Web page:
A Utah businessman is rocking both state and national politics after claiming Utah Attorney General John Swallow helped him broker a deal with Senate Majority Leader Harry Reid to make a federal investigation into his company quietly disappear, the Salt Lake Tribune reports.
Jeremy Johnson was allegedly told that the price would be $600,000, and claims to have made an initial payment of $250,000 when he was slapped with a federal lawsuit. Now he says he wants his money back.
The Salt Lake Tribune points out that Johnson has no way of knowing whether the funds actually made it to Reid, even if he did make a massive payment to Reid’s alleged intermediary.
The Salt Lake Tribune continues, explaining how the bribe supposedly came to be in 2010:
At the time, Johnson was largely known in Utah as a wealthy philanthropist who spent hundreds of thousands of dollars to ferry supplies into Haiti after the devastating 2010 earthquake.
Then, with the FTC investigation continuing, Johnson said Swallow suggested Reid could make problems with regulators go away — for a price.
“I said, ‘OK, what do I need to do?’ He’s like, ‘OK, it costs money,’ ” Johnson said, who claimed Swallow was adamant he make a deal.
“I think he told me, ‘Richard Rawle has a connection with Harry Reid,’ ” Johnson said.
He said Swallow at first wanted $2 million to enlist Reid’s help. But [his company] I Works was no longer profitable and he did not have the money, Johnson said, so they eventually agreed on $300,000 upfront and $300,000 later.
Swallow put Johnson in contact with Rawle, whose company has operations in Nevada…
Rawle, who died of cancer last month, had contributed to Reid’s 2010 re-election bid and later bragged to Johnson that the Nevada Democrat helped him delay new federal payday-loan regulations, Johnson said.
On Sept. 29, 2010, Swallow sent an email to Johnson with the subject line “Mtg. with Harry Reid’s contact.”
“Richard [Rawle] is traveling to LV tomorrow and will be able to contact this person, who he has a very good relationship with. He needs a brief narrative of what is going on and what you want to happen. I don’t know the cost, but it probably won’t be cheap.”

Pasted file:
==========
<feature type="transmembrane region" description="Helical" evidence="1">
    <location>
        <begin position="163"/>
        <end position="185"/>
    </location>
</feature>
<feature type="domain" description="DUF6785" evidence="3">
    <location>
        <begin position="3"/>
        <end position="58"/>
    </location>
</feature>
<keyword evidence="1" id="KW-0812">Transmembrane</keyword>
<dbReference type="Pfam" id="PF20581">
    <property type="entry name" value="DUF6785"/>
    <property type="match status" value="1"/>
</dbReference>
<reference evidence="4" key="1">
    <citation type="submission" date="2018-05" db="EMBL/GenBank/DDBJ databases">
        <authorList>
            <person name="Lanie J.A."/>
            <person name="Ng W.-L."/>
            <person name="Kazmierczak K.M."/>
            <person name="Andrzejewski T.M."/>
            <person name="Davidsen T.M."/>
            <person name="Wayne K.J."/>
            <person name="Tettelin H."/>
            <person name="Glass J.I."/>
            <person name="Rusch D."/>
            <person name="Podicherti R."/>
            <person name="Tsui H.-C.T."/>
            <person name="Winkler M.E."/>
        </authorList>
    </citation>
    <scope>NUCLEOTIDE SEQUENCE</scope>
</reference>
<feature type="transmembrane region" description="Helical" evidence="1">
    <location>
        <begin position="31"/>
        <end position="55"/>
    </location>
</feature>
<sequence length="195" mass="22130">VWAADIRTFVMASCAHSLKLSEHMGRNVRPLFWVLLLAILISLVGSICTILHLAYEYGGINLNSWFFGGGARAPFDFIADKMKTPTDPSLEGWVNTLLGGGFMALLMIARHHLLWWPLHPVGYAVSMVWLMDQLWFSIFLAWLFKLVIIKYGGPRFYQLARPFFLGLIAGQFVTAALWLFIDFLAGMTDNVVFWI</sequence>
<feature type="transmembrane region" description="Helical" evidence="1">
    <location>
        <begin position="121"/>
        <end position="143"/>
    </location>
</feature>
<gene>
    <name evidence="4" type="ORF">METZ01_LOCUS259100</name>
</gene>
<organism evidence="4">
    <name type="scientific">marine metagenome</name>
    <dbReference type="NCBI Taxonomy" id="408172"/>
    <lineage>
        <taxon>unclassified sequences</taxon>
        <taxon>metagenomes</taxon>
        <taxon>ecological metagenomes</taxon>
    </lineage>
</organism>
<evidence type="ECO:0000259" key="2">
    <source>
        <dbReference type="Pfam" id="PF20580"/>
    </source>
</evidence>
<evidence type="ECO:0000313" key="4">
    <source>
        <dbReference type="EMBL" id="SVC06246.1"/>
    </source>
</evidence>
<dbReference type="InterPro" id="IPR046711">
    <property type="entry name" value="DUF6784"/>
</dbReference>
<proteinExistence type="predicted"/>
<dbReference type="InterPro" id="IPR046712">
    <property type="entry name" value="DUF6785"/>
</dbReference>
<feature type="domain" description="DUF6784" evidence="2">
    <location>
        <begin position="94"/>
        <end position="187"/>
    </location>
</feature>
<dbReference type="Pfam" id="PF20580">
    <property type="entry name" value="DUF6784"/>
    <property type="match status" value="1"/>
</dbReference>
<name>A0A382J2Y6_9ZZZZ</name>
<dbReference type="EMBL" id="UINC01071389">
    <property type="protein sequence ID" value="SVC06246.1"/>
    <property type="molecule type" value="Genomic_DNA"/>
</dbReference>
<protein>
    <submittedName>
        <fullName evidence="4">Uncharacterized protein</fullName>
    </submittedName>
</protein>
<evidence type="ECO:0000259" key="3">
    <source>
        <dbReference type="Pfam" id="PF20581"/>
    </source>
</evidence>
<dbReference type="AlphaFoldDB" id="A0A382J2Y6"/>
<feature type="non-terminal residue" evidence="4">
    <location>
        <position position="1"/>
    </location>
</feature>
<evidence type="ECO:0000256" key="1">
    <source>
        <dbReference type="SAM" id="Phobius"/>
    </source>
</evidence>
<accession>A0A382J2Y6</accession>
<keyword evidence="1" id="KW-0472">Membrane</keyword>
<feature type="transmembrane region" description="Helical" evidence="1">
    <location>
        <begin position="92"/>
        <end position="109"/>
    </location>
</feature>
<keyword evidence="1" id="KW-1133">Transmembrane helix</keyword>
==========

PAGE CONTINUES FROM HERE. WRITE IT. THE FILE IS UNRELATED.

On Oct. 7, Johnson emailed Rawle, insisting there was “rock solid proof” the FTC allegations against I Works were false. “We will do whatever it take[s] to get Senator Reid on our side and hopefully you can help make it happen. Let me know.”
Johnson spent 96 days in jail and has released a number of emails and statements seemingly corroborating parts of his story. However, Swallow insists that Johnson is making “false and defamatory accusations” and that any role he may have played was merely for lobbying purposes.
“There’s nothing wrong with that,” Swallow stated. “As long as I’m not interfering with a government agency as a government official, there’s nothing wrong with me being involved.”
But Johnson told a judge he’s felt guilty about the situation from the start: “The truth is the worst thing I think I’ve done was I paid money knowing it was going to influence Harry Reid…So I’ve felt all along that I’ve committed bribery of some sort there.”
Though the connection to Reid remains unverified, some are remembering how Reid claimed on the Senate floor that Mitt Romney hadn’t paid his taxes for ten years based on far less evidence.
A Las Vegas Review-Journal blog jokes about how Reid might address the situation, if looking in from the outside:
I have a “source” that says that Harry Reid takes bribes all the time. In fact, if you want anything done out of his office, you must come with a suitcase of cash just to get an audience. That’s how he’s gotten so rich on a senator’s salary. He stashes his money in an offshore bank account. And, as a sidebar for Salt Lake church execs, he hasn’t tithed on that bribe money.
Senator Harry Reid’s office has declined to comment.
Click here to read the entire Salt Lake Tribune article.
This post has been updated.